The company said the 2nm manufacturing process is the world's first and it allows 50 billion transistors to be monolithicially integrated in a "fingernail-sized" chip. This would achieve a world leading semiconductor manufacturing process density of 333 million transistors per square millimeter (if a fingernail measures 150 square millimeters).
The work was done at IBM's research lab at the Albany Nanotech Complex in Albany, NY.
Cross section of IBM 2nm silicon manufacturing process. Source: IBM.
IBM is no longer a volume manufacturer of chips and relies on foundry suppliers to produce its chips. IBM paid Globalfoundries $1.5 billion in 2015 to take over the remains of its chip manufacturing business and now relies on Samsung to make its most advanced processors (see IBM's 7nm Power10 processor is made by Samsung).
No details have been provided of the chip produced but such test chips are usually based on SRAM arrays and logic. But in the long term the process is likely intended as platform for IBM processors but has been declared as also being suitable for 6G, AI and smartphone applications.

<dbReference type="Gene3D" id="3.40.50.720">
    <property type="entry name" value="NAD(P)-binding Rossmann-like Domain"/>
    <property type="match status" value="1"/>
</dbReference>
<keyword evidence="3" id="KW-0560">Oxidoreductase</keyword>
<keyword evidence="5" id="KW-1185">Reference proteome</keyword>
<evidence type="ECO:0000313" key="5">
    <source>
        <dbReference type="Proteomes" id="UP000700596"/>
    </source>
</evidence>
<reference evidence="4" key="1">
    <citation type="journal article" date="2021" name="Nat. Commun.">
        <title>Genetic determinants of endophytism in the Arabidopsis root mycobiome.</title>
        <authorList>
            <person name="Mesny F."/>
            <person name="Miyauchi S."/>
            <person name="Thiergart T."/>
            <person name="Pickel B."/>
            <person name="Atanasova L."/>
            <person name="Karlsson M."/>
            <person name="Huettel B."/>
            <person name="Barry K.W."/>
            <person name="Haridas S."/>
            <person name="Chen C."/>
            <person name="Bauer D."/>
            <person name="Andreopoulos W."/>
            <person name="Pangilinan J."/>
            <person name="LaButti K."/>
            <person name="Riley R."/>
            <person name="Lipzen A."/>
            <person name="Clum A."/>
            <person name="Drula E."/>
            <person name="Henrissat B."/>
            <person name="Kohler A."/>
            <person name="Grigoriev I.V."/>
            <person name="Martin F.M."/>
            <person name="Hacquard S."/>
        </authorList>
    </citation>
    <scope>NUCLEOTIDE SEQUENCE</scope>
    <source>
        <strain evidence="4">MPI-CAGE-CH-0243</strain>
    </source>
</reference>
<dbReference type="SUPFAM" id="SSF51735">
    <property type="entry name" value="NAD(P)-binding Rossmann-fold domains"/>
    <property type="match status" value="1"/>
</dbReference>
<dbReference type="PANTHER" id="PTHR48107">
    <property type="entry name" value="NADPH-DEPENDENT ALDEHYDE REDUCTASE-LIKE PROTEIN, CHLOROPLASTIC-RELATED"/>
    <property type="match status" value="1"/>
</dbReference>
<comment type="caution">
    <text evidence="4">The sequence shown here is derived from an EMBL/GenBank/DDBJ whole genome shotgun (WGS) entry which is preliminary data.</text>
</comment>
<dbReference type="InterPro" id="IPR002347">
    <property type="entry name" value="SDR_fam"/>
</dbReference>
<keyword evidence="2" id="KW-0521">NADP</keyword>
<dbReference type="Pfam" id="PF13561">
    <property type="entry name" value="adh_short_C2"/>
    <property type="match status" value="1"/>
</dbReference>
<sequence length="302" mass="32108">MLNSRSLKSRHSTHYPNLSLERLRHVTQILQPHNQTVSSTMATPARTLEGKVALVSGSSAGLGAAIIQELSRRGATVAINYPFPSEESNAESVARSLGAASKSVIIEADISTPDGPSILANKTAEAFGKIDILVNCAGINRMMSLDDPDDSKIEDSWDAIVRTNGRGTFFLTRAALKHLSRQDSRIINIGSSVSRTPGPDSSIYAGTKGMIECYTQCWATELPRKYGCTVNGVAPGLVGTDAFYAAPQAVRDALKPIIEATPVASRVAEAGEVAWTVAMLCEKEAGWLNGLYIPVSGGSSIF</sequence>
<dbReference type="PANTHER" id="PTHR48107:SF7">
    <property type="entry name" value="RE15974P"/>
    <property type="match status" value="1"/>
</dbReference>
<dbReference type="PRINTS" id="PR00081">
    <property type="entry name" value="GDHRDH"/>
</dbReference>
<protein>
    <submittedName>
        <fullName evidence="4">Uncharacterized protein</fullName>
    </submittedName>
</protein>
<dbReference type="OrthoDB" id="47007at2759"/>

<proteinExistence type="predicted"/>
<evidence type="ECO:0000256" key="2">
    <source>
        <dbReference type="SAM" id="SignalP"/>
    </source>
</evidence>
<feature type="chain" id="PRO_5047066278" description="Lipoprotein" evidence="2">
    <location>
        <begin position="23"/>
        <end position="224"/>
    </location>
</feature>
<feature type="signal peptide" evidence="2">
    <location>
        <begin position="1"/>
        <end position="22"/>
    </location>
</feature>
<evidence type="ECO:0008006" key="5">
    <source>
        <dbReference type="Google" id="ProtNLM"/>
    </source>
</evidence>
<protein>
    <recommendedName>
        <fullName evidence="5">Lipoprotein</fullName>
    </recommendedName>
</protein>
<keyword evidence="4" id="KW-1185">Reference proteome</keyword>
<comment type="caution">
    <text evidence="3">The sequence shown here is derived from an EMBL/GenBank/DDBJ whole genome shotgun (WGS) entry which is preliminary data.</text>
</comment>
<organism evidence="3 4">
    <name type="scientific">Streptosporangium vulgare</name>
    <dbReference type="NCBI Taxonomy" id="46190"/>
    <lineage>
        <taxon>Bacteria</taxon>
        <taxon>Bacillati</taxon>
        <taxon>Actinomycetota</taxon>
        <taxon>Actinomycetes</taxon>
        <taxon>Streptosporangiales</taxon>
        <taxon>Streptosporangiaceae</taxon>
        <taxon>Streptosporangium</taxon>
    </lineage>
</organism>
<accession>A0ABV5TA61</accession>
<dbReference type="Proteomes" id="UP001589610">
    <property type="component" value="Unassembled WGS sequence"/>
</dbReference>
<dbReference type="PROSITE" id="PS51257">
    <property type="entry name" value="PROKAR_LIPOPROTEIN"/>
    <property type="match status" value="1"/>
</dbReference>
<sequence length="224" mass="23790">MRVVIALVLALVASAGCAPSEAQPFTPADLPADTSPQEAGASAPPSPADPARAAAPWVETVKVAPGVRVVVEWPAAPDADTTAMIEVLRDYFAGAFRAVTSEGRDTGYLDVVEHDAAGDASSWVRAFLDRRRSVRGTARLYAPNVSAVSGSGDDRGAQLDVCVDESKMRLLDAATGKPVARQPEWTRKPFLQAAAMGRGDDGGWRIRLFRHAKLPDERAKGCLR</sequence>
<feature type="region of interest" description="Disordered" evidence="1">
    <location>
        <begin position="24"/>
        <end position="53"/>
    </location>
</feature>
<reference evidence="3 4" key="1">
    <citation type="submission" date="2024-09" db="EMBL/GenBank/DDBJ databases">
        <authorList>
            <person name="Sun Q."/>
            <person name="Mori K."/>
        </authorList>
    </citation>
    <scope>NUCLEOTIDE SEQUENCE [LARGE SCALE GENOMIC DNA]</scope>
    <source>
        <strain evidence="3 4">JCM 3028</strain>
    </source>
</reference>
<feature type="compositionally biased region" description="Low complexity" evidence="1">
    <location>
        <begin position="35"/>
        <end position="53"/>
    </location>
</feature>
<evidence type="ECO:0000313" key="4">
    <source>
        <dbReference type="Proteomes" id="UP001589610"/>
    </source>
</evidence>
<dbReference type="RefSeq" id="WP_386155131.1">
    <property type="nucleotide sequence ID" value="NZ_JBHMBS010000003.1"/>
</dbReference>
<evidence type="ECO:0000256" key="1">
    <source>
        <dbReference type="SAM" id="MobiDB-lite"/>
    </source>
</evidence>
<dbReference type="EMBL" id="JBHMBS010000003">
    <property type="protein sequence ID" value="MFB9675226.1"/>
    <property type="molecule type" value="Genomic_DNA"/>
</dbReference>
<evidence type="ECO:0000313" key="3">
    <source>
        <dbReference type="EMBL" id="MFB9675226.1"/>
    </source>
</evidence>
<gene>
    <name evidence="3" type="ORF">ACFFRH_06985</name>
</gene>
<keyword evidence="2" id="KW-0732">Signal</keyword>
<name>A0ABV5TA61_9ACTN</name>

The process includes three gate-all-around (GAA) nanosheet channels in each fin. Extreme ultraviolet (EUV) processing is necessary to define the small dimensions in the process but it allows nanosheet widths of between 15nm and 70nm. In an echo of IBM's earlier work on silicon-on-insulator (SOI) the process includes a bottom dielectric isolation to enable 12nm gate length. IBM has developed an inner spacer dry process to provide precise gate dimension control. The process supports multiple threshold voltages for both SoC and high-performance computing applications.
It is not clear how much strain engineering or whether novel materials were used in the transistor channels.
IBM reckons that the processor systems implemented in the 2nm manufacturing process are projected to achieve 45 percent higher top performance than in the 7nm process or could consume 75 percent less energy than those doing the same work in 7nm.
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